Below replacement fertility in Iran and some of its correlates: a factorial analysis of district level variations revealed by 2006 census

Amir-Houshang Mehryar, Ministry of Science, Research & Technology, Iran
Tavakkol Aghayari Hir, University of Tabriz
Aliyar Ahmadi, Shiraz University
Shirin Ahmad-Nia, Ministry of Science, Research and Technology, Iran
Nahid Salehi

Following a tremendous rise in fertility between 1976-1986 (the first decade after the establishment of the Islamic Republic), Iran has experienced a drastic fall in fertility. The 1996 census provided convincing evidence of massive fertility decline across urban and rural areas of all provinces. Some observers argued that the fall would be short-lived and, with the gradual entry of the huge cohort born between 1976-1986, Iran would experience a reversal in fertility. But an initial analysis of the 2006 census shows that the process of fertility decline has continued unabated, with total fertility rates of urban population being clearly below replacement level while that of rural population is only slightly above replacement level (Mehryar & Ahmad-Nia, 2008). The aim of this study was to investigate fertility variations across the 336 sub-provincial districts of Iran and to identify some of the socio-demographic factors underlying them. Using data available through the website of the Statistical Center of Iran, crude birth rates and total fertility rates were calculated for urban and rural areas of each of the 336 districts covered by the 2006 census. Several measures of socio-economic development were similarly extracted from the relevant tables of the census data. The data set was factor analyzed. Results show that total fertility rates have fallen below replacement level in the majority of districts. In only 47 (14%) districts the TFR of total population is above 2 and in 35 (10.42%) districts it rises above 2.1. In only 4 districts it goes above 3. Fertility rates of urban and rural areas are highly correlated and form the major component of the factorial analysis. Mean household size, urbanization and literacy rates of men and women emerge as the major determinants of variations in fertility. Infant mortality is only slightly correlated with fertility.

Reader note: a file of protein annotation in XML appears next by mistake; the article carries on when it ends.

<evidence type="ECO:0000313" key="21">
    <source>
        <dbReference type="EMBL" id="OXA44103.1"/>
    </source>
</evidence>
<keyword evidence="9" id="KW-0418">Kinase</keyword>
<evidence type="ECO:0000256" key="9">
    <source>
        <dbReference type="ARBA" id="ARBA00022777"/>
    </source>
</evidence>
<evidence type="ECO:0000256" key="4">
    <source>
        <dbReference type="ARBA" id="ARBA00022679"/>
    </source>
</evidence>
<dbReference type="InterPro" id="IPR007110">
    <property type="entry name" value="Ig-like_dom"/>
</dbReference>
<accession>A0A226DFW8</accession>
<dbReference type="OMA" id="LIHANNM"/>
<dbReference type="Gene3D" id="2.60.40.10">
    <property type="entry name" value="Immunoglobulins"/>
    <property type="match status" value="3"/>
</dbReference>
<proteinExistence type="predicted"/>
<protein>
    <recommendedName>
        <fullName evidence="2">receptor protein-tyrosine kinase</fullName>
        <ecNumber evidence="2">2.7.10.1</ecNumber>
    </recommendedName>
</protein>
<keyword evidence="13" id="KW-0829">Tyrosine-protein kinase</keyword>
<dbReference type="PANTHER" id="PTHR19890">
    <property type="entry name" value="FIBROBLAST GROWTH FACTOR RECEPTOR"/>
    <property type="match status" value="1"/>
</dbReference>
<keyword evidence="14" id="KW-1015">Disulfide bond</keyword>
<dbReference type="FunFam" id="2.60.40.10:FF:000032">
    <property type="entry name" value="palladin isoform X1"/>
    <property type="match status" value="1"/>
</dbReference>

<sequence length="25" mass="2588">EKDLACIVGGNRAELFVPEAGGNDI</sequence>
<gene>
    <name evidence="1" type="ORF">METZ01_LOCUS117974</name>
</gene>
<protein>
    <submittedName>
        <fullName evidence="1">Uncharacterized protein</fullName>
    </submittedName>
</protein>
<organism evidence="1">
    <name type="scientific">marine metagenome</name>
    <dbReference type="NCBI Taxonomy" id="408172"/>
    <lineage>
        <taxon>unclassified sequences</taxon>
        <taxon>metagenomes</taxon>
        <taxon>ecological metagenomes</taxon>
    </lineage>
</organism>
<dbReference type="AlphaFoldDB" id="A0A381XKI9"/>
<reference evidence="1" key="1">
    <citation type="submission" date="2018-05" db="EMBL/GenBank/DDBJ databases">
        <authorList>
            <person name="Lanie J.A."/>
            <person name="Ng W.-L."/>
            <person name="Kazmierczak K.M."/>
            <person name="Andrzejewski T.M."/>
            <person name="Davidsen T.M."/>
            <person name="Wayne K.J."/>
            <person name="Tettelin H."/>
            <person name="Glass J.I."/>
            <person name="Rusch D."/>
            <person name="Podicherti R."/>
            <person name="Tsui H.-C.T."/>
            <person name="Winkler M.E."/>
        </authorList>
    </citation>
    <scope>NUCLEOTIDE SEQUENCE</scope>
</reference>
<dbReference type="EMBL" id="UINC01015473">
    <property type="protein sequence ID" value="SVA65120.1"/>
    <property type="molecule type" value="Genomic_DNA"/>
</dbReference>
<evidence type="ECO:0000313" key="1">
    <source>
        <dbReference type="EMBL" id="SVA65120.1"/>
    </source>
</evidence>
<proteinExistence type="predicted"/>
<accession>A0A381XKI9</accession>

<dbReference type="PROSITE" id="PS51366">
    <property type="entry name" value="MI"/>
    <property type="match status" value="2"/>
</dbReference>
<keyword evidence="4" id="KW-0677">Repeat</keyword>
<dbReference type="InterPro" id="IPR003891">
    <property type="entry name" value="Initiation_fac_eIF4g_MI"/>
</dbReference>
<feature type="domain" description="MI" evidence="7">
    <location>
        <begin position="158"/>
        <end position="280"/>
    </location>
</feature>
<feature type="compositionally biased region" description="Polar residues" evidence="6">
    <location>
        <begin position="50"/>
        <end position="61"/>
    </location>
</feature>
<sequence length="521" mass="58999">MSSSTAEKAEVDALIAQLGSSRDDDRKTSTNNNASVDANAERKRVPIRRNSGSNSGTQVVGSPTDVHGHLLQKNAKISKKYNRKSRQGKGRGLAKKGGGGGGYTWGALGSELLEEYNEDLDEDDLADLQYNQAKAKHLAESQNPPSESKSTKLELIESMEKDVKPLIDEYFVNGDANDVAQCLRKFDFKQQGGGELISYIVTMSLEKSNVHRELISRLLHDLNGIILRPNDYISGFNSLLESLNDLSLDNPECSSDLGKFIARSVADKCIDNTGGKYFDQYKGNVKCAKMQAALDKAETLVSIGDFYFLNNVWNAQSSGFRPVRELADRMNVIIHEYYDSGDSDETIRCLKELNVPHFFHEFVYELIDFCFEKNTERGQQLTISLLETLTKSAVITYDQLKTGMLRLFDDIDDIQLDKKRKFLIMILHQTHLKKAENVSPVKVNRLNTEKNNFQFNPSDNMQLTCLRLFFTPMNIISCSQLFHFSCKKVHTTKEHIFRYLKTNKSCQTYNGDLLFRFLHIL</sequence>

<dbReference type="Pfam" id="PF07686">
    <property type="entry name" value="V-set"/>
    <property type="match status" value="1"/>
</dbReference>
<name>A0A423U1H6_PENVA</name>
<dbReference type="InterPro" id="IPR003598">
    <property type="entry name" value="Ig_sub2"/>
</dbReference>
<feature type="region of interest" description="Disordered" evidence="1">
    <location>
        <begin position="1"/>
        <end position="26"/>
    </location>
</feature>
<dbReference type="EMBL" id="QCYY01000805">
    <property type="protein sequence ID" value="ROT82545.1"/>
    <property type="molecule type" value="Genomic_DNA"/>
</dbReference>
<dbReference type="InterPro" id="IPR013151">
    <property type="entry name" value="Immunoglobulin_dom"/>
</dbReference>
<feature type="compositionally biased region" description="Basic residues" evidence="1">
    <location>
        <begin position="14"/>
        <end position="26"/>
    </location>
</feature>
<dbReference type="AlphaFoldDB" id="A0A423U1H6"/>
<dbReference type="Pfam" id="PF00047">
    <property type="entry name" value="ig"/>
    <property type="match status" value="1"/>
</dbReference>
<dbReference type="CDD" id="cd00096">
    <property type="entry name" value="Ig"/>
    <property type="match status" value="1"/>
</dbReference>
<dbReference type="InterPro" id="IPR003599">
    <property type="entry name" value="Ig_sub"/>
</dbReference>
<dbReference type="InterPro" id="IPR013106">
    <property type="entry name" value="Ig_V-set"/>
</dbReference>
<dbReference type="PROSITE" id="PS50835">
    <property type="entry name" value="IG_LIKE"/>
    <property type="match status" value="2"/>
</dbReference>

Presented in Poster Session 1